Friday, July 15, 2011

2011 CIVA Biennial Conference: The Future of Matter/The Future of Paradise

Photograph by versluis, 2011

A panel discussion about the acclaimed Biola University’s Visionary-in-Residence Program, Los Angeles. The 2011 CIVA Biennial Conference, Saturday afternoon, 18 June.

Pictured left to right: John Chan, the 2011 Biola Visionary-in-Residence; along with the following Biola University faculty: Barry Krammes, Professor of Art and Biola University Gallery Director; Astri Swendsrud, Adjunct Professor of Art; Daniel Callis, Professor of Drawing & Painting and serves as co-director of the Urban Studies Program at Biola; Brent Ridley, Associate Professor of Physical Science.

The 2011 CIVA (Christians in the Visual Arts) Biennial Conference was held at Biola University in Los Angeles, from June 16-19. The theme of the conference was Matter and Spirit: Art and Belief in the Digital Age. The conference was structured by three major themes:

Why Matter Matters: Technology and the Created Order
The Problem of Matter: Technology and the History of Art-Making
The Future of Matter: Technology, Art-Making, and Hope

On the final afternoon of the conference a panel discussion was held highlighting the 2011 Biola University Visionary-in-Residence Program. For 2011, John K. Chan was selected by the Biola University Art Department as it’s Visionary-in-Residence. And John was present to help elaborate on the theme: “The Future of Paradise: Projective Ecologies of Second Nature” a topic that coincided with the final Conference theme and presentation of “The Future of Matter.”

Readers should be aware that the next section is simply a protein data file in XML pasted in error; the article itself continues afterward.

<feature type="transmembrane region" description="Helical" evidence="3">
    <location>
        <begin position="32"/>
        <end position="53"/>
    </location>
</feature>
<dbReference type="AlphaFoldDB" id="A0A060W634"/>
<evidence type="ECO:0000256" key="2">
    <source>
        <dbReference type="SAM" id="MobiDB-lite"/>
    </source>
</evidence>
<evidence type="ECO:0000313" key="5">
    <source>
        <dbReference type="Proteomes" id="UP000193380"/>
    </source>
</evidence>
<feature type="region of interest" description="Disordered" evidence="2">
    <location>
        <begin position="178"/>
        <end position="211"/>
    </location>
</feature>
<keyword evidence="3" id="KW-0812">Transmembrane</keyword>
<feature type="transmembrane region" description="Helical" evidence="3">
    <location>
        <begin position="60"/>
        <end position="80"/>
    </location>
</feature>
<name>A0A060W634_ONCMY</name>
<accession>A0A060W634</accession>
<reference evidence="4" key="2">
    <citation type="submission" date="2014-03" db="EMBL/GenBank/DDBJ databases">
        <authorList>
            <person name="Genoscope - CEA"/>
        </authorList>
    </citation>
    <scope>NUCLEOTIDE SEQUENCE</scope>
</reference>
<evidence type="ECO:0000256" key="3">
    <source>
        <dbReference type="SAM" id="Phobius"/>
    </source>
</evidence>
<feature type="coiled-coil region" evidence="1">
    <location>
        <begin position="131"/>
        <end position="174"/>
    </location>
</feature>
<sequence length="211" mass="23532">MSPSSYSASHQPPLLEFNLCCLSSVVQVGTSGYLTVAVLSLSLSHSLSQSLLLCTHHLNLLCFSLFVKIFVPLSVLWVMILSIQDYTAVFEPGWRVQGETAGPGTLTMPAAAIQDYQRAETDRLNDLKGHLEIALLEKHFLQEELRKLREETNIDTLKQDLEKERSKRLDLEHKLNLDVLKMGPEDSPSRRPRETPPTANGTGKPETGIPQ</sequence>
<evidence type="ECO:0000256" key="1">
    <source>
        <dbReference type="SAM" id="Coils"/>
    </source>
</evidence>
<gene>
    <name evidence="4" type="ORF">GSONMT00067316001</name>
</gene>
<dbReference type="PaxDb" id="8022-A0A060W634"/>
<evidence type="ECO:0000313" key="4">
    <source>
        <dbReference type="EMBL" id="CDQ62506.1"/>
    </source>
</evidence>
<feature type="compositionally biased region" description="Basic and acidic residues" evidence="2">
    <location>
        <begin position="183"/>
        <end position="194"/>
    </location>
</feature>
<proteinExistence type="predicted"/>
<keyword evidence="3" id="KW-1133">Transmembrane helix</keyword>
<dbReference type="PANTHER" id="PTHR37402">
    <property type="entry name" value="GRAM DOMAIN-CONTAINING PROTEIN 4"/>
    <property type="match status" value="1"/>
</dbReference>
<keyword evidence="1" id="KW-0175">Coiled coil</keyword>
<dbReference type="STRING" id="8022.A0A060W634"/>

When John asks students about what they think of when they hear the word “Paradise” — their predominate response is a stereotypical Eastern tropical paradise. However, the promotional materials for Biola’s 2011 Visionary-in-Residence Program says this:

From the resplendent ecology of Eden to the celestial archetype of New Jerusalem, the Biblical narrative begins in the garden and ends in the city. The Future of Paradise is an interdisciplinary exploration of this cosmological narrative, through the vantages of art, architecture, sociology, theology and ecology, aspiring to critically examine our cultural conditionings and their contribution to the escalating ecological crisis all around us, while also reclaiming the disintegrating connection between our bodies and the biosphere.
In addition, the CIVA materials states:
John Chan is an Environmental Designer, Assoc. AIA, and is a LEED Accredited Professional with a portfolio of notable architectural projects ranging from large-scale master planning and institutional buildings to idiosyncratic, small-scale residential structures. Chan currently investigates the meaningful integration of ecological intelligence within the collaborative dialogue of design. In 2008, John established Formation Association, an Environmental Design Collaborative.
The Formation Association is involved in a variety of very interesting projects.

Addendum: Coincidently and interestingly, John Thackara in “Design Observer” gives a brief report about the current exhibition in Paris called The Fertile City: Towards An Urban Nature.

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